If you’ve ever sat atop a steep cliff, or on the observation deck of a skyscraper, and looked straight down, you probably remember thinking about how easy it would be to jump. If you’re reading this now, we can safely assume you didn’t — but where does this irrational, obviously suicidal urge come from? Psychologists call it the “high place phenomenon,” and they say it may even be a sign of a healthy mind.
Psychology researchers have found that the urge to jump off a bridge or veer off a cliff is actually surprisingly common. A 2012 study found that it occurs both to people who report having suicidal thoughts and to people who have never shown suicidal tendencies whatsoever. Roughly 50 percent of the non-suicidal study respondents reported having an inexplicable urge to jump from a dangerously high place.
The study’s authors think that the high place phenomenon is a matter of your brain playing a trick on you. Although you weren’t actually going to jump off of the cliff, simply seeing the edge triggers a subconscious fear response that the conscious mind attempts to rationalize. Conscious thought works more slowly than emotional response and the rest of the human brain’s auto-pilot circuitry, which is why you pull your hand away from a hot stove before even thinking about it. In this case, there is no stove, so the conscious mind looks for a rationalization of its fear and says to itself, “Oh no, I must have wanted to jump!”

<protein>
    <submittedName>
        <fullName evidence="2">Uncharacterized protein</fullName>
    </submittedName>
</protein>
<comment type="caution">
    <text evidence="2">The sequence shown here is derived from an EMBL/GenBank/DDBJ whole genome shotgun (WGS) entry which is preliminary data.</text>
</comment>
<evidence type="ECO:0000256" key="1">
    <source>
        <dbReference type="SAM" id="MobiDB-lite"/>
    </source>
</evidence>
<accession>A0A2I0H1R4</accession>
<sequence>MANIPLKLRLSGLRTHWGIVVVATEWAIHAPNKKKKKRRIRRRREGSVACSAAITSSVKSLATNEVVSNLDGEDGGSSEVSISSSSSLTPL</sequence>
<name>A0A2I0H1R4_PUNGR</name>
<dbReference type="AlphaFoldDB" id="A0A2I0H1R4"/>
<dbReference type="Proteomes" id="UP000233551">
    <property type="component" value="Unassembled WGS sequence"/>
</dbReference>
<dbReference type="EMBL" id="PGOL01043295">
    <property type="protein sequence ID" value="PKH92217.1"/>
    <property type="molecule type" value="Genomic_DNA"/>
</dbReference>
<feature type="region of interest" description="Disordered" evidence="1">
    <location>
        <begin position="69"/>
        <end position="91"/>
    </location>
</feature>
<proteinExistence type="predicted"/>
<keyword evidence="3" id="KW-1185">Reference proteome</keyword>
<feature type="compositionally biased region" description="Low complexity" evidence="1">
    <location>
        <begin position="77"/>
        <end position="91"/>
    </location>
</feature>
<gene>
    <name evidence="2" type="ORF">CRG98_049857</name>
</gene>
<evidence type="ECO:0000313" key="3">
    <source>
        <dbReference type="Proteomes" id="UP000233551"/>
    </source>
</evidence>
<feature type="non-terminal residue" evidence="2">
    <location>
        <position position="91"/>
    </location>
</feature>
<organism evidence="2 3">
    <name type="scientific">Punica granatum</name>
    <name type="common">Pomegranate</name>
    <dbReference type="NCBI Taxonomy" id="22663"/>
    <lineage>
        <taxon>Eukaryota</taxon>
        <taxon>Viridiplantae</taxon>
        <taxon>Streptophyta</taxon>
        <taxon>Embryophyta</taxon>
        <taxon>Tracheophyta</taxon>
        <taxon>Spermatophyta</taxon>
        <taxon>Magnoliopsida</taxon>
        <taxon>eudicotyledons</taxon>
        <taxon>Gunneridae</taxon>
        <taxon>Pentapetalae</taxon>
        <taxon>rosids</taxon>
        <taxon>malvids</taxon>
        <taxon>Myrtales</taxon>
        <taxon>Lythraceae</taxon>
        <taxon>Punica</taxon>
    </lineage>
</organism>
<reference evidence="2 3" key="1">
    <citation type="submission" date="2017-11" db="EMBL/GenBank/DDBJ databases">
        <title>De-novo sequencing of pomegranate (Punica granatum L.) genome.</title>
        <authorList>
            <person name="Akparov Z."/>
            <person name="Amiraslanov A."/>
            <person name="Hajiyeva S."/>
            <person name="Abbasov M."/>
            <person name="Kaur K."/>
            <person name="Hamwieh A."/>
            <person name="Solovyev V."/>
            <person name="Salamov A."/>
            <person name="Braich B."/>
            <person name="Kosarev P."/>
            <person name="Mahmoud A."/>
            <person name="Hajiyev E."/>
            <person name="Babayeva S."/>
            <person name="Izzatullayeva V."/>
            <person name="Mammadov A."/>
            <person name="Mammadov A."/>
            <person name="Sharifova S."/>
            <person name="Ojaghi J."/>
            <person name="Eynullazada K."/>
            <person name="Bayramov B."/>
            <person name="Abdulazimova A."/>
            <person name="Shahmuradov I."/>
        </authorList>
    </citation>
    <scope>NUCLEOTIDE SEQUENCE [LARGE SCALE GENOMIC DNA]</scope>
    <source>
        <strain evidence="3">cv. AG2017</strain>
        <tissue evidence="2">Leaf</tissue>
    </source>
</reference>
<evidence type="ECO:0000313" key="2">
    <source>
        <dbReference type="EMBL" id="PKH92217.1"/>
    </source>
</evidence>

Another theory suggests that the phenomenon comes from the human tendency to gamble when faced with great risk. It may be that a fear of heights and a fear of death aren’t completely connected in our minds, so while looking down off of a precipice sets off alarm bells, your mind may hold onto an irrational belief that if you could only get to the ground somehow, you’d be safe. So you might as well take the risk and jump.
Scientists and philosophers are just beginning to scratch the surface of the way experiences like the high place phenomenon work. Both fear response and gambit theories rely on the idea that human beings are largely unaware of their own thoughts, motives, and judgments. In 2017, Peter Carruthers published a compelling argument for the idea that we’re all fundamentally unaware of our own thoughts and that the idea that we know them is a convenient illusion — our brains playing another trick on us. This theory explains how the high place phenomenon (and many other irrational behaviors) can take place in our minds, even though everyone likes to think they act in a more-or-less rational way.